Saturday, 30 April 2011

'Jihad' means war, no doubt about that

Amazing, they ran my letter on "Jihad" in full, uncut, on 24 April, under the headline above.  Must be someone at the South China Morning Post who gets the issues.  Or at the least is undaunted by the jihadi threat.... The International Herald Tribune, by contrast, will virtually never carry anything critical of Islam.
Letter follows:

Fadel Soliman seeks to convince, with his new documentary, that the term "jihad" does not mean "holy war" ("Islamic scholar on jihad for truth on terrorism", April 17).
The most ancient and authoritative university in the Islamic world would beg to differ. Cairo's al-Azhar University has authorised the classic manual of Islamic Jurisprudence, known as the "Umdat al-Salik".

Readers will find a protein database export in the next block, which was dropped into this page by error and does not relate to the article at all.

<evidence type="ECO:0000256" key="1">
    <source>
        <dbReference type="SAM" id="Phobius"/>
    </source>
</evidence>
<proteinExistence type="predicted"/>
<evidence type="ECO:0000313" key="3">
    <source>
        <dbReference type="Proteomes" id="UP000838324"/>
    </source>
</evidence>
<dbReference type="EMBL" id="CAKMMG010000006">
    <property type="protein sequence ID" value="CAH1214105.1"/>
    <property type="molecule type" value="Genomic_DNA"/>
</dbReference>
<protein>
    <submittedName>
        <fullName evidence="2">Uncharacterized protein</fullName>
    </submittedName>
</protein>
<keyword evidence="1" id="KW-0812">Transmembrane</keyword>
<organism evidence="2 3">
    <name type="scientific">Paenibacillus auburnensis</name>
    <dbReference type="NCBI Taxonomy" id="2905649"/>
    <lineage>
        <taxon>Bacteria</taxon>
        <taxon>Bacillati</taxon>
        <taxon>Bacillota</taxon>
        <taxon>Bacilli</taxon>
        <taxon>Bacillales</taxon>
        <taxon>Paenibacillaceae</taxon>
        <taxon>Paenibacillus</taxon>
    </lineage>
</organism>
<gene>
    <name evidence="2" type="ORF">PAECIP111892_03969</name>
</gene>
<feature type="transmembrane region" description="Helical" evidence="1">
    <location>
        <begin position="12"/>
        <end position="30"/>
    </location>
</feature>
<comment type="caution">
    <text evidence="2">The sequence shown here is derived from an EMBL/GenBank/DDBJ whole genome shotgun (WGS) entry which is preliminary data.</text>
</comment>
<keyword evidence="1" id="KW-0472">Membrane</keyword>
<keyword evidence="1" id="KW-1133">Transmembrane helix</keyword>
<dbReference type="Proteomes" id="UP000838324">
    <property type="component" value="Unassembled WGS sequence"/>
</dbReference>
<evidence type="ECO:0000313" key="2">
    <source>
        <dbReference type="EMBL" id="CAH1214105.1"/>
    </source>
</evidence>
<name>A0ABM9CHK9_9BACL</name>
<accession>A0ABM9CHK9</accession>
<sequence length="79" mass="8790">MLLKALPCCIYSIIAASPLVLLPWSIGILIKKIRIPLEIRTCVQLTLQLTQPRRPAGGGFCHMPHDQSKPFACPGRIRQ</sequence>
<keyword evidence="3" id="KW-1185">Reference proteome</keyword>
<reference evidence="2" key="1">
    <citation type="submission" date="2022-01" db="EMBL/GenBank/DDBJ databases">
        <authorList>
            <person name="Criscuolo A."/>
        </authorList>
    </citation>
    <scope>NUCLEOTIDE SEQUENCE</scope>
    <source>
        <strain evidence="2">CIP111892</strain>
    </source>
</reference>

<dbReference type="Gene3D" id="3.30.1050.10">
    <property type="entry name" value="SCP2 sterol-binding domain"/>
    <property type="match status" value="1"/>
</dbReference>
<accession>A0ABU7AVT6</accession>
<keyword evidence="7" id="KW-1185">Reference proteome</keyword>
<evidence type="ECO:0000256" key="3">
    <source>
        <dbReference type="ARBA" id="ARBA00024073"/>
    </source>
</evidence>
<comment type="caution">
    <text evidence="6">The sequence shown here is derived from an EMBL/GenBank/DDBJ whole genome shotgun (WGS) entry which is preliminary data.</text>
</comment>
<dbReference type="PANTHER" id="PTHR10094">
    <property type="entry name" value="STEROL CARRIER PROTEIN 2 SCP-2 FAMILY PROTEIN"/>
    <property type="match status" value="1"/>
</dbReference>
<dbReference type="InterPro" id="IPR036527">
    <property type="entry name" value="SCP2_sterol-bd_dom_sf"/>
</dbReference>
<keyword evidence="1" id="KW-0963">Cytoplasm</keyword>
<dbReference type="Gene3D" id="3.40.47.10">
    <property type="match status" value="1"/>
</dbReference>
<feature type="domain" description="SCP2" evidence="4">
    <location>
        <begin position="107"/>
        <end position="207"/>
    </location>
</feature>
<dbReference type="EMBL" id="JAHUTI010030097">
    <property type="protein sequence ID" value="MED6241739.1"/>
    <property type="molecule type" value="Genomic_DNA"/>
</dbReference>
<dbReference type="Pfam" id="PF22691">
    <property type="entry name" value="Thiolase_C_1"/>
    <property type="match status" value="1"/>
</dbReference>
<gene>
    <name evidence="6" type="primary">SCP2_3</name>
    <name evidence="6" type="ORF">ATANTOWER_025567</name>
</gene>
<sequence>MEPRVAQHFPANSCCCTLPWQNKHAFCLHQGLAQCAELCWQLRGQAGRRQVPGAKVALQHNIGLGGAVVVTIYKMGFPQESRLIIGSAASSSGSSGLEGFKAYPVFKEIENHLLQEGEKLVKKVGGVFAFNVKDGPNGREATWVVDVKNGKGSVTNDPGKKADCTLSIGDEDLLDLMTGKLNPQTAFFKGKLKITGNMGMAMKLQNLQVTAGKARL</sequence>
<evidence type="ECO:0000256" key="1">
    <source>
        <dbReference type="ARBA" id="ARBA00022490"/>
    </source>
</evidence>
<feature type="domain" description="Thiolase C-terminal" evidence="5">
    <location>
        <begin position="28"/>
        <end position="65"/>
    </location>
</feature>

It is unequivocal: "Jihad means to war against non-Muslims, and is etymologically derived from the word mujahada, signifying warfare to establish the religion."
Not much ambiguity there. Moreover, in the Hadith, the sayings and doings of Mohammed, the use of jihad almost always refers to warfare in the cause of Islam.
To quote the etymology of "jihad", as Mr Soliman does, in his attempt to sell its alleged benign meaning, is irrelevant.
Consider the word "awful", which used to mean "full of awe", but now means the opposite.
We go on what the word clearly means to many in the Muslim world.
In any case, shouldn't Mr Soliman direct the propaganda in his documentary at those Muslims for whom the meaning is clearly warfare in the way of Allah, and not at we non-Muslim infidels, who will simply go on the evidence of our eyes?
Yours, etc.